Sweet Spot Between Short and Intermediate Term Bonds

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Park
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Sweet Spot Between Short and Intermediate Term Bonds

Post by Park » Sun Jun 16, 2019 8:59 pm

https://www.nytimes.com/2016/07/02/your ... collection

David A. Levine is a former chief economist at Sanford C. Bernstein & Co., now a unit of AllianceBernstein, who also founded and ran the firm’s fixed-income department.

From 1926-2015, real returns of common stocks, long term bonds, intermediate term bonds and Treasury bills have been 7.0%, 2.6%, 2.2% and 0.5%. However, intermediate term bonds have beaten inflation more than long term bonds have over holding periods of 1 year, 5 years, 10 years, 20 years and 30 years. The same statement could be made about intermediate term bonds beating inflation more than Treasury bills.

"The return you expect to earn and the risk associated with bonds rise as maturity lengthens. But the rates at which they rise are neither uniform nor equal. At first, as you move out of cash into short-term bonds your expected return rises rapidly, but risk — if we define it as the chance that you will lose to inflation — actually diminishes...

As you then extend your maturity from short-term bonds to intermediate, the increase in return slows down and risk begins increasing, but the trade-off between the two seems commensurate. Extend your maturity beyond intermediate, however, and the additional expected return that you gain seems wholly inadequate compared with the amount of extra risk incurred.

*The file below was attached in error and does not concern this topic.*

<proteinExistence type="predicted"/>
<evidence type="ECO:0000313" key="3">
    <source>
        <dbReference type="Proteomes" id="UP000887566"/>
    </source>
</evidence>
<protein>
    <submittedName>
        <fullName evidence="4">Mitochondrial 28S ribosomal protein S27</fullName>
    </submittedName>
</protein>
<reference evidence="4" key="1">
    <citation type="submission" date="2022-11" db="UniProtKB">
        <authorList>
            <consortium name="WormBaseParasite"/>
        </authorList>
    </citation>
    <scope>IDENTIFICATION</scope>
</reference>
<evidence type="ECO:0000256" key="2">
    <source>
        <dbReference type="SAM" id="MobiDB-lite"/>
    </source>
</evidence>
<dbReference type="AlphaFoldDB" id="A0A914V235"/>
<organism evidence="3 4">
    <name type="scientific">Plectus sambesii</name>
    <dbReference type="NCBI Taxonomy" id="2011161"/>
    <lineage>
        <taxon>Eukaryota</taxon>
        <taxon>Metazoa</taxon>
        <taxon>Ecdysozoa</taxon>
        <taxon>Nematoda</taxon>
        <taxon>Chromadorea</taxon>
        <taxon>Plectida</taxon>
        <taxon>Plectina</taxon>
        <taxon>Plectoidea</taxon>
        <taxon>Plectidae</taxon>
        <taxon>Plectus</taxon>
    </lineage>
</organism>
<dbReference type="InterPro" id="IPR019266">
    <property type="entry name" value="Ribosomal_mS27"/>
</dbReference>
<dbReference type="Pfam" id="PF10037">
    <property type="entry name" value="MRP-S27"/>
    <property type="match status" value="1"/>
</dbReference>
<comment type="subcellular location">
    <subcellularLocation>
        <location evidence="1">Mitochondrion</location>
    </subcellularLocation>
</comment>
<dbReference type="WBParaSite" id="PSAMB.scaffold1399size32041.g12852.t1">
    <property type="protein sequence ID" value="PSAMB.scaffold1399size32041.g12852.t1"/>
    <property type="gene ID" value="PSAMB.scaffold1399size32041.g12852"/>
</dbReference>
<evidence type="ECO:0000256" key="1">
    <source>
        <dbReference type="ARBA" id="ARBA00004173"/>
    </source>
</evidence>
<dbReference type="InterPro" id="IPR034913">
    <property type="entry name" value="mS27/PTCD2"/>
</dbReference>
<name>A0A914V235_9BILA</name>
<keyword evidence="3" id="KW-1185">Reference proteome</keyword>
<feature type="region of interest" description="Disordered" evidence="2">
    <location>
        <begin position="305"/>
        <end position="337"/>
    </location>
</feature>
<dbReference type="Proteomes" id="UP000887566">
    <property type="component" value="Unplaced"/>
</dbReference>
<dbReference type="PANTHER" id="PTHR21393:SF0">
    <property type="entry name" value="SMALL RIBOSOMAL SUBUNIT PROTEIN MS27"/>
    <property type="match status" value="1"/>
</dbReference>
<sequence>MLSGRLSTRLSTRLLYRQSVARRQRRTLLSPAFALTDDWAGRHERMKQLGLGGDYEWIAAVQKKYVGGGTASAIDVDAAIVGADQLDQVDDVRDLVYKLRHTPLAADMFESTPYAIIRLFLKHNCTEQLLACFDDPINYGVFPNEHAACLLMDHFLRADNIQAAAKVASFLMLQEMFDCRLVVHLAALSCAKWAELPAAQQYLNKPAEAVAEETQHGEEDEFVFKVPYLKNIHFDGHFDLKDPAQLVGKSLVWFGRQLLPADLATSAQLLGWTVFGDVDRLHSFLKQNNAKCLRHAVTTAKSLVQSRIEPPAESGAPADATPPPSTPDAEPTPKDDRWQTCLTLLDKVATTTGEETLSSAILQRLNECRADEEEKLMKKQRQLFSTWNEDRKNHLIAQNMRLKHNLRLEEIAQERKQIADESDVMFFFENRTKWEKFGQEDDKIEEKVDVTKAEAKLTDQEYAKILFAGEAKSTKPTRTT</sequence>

With long bonds you are at the mercy of the inflation gods: If inflation is low enough, you can win big; if it’s high enough, you get buried.

The moral of the story: Don’t put your money in long bonds (too risky) and don’t put your money in money market funds or bank accounts. The latter give up way too much return for the (supposed) perfect safety of zero fluctuation in the value of your investments.

Instead, the place to be is what is essentially a large “sweet spot” between short and intermediate. That’s where the reward-risk trade-off is at its greatest...

it’s even better to avoid Treasury securities in favor of low-cost mutual funds that invest in either corporate or municipal bonds. The extra yield these bonds pay (after tax) swamps the tiny costs they incur on those rare occasions when bond issuers default."

https://humbledollar.com/money-guide/my ... portfolio/

Jonathan Clement's bond portfolio:

"The bulk of my bond portfolio is split between short-term corporate bond funds and inflation-indexed bond funds."

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